Thursday 25 May 2023

Norwich-based music writer, Tony Cooper, offers a glimpse to the 2023/24 season of Norwich Chamber Music opening in September.

Alim Beisembayev(Photo: Nabin Maharjan)
Alim Beisembayev(Photo: Nabin Maharjan)
Curated by Misha Donat - writer, lecturer and a senior music producer for BBC Radio 3 for more than a quarter of a century where he collaborated with many of the world’s leading musicians - the forthcoming season of Norwich Chamber Music offers classical-music aficionados another great, grand and exuberant feast of chamber music from a coterie of distinguished international performers.

The opening concert on Saturday, 16th September (7.30pm) falls to Kazakhstan-born pianist, Alim Beisembayev, playing Bach, Schubert, Debussy and Ravel. A pianist of extraordinary talent, Beisembayev’s career took off at an alarming rate after winning First Prize at the Leeds International Piano Competition in September 2021 performing Rachmaninov’s Rhapsody on a Theme of Paganini with the Royal Liverpool Philharmonic Orchestra under Andrew Manze.  

A prizewinner through and through, Beisembayev also took home the Audience Prize and the Royal Liverpool Philharmonic Society Prize, too, for contemporary performance with The Guardian hailing him as a ‘worthy winner’ with a ‘real musical personality’. Praise, indeed!

The celebrated Castalian String Quartet follow in his footsteps on Saturday, 7th October (7.30pm) performing what promises a brilliant and entertaining programme featuring Mozart, Britten and Beethoven. Incidentally, the quartet’s name derives from the Castalian spring in the ancient city of Delphi. According to Greek mythology, the nymph Castalia transformed herself into a fountain to evade Apollo’s pursuit, thus creating a source of poetic inspiration for all who drink from her waters.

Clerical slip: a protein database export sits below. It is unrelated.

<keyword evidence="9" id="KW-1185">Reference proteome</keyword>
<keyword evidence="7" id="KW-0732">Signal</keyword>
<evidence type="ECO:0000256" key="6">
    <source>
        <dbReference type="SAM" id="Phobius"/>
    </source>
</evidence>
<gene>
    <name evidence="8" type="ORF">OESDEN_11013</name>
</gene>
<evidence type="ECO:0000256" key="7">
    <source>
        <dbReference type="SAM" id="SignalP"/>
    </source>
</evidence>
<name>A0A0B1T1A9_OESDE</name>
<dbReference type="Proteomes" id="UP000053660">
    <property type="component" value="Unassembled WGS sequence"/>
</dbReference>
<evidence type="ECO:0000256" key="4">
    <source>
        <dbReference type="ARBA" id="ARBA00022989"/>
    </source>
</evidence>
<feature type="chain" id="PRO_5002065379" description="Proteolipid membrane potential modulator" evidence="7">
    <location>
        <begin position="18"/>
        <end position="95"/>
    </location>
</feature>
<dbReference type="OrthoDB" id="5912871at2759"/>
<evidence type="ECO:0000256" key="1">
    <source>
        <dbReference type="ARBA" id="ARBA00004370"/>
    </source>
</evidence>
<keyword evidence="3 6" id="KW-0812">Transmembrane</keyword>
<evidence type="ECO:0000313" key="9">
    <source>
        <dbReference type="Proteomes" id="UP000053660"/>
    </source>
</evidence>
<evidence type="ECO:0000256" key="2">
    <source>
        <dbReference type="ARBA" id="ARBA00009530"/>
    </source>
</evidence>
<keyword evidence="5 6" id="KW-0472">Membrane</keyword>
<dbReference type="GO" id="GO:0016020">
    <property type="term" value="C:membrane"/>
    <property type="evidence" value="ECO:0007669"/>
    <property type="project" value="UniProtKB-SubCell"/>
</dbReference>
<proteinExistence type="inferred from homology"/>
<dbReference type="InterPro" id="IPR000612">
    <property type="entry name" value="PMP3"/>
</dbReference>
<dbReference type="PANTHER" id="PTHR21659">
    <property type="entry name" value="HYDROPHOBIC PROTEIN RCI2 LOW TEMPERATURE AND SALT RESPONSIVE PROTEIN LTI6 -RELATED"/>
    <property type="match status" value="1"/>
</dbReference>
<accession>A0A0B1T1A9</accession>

Therefore, committed to inspiring a diverse audience for classical music, the Castalians have performed everywhere from great concert halls of the world to maximum security prisons and even the Colombian rainforest. When not on stage, Finnish first violinist Sini Simonen bags Munros therefore follows in the wake of Roger Rowe, former programme director of Norwich Chamber Music and now honoured as its President plus, to boot, a Munro veteran as he has scaled all 282 of these lofty Scottish heights, Irish violist Ruth Gibson teaches yoga and Welshmen, second violinist Daniel Roberts and cellist Steffan Morris, get overly emotional about rugby.

Noted for their special chamber-music weekends focusing on great composers, Norwich Chamber Music firmly puts the music of Schubert centre stage at this year’s event which gets underway on Saturday, 4th November (7.30pm) with performances of the Duo for violin and piano, Andantino for piano duet, Rondo for violin and piano and Sonata in C for piano duet while on Sunday, 5th November, an afternoon concert starting at three o’clock offers such delights as the Piano Trio (Notturno) and Variations in A flat heard against the Arpeggione Sonata and Fantasy in C. A top team of performers have been gathered together for what promises a magnificent weekend of music-making comprising pianists Charles Owen and Katya Apekisheva, violinist Jack Liebeck and cellist Tim Posner.

The distinguished quartet, Quatuor Ébène - Pierre Colombet (violin), Gabriel Le Magadure (violin), Marie Chilemme (viola), Raphaël Merlin (cello) - make their Norwich Chamber Music début on Saturday, 2nd December (7.30pm) offering a great programme comprising Haydn, Bartók and Schubert.     

With their charismatic playing, their fresh approach to tradition and their open engagement with new forms, the musicians have been successful in reaching a wide audience of young listeners and in conveying their talent in regular masterclasses at the Paris Conservatoire. Therefore, bearing this in mind, Norwich Chamber Music allocates a limited number of tickets for each concert to those under the age of 25.

And the celebrated English-born soprano, Lucy Crowe, makes her NCM début, too, on Sunday, 14th January (3.00pm) performing a delectable programme of songs by Felix and Fanny Mendelssohn, Clara and Robert Schumann, Alban Berg, Judith Weir and Richard Strauss.

Enjoying an international career, Lucy (accompanied by Anna Tilbrook) has appeared everywhere it seems including Aldeburgh, Concertgebouw, Carnegie Hall, Edinburgh and at Salzburg while conquering the ‘Prommers’ at the BBC Proms time and time again. Incidentally, this year the Proms run from Friday 14th July to Saturday 9th September at the Royal Albert Hall.

Lucy also enjoys a vast discography, too. Her début disc for Linn Records featuring Berg, Strauss and Schoenberg was released in the summer of 2021 while she received a Grammy nomination in the same year for Best Opera Recording for Janáček’s Cunning Little Vixen with the London Symphony Orchestra under Sir Simon Rattle.

One of Britain’s leading chamber ensembles, Haffner Wind Ensemble, directed by Nicholas Daniel, will deliver a charming and pleasing programme on Sunday, 28th January (3.00pm) dedicated to the works of Jonathan Dove and Mozart.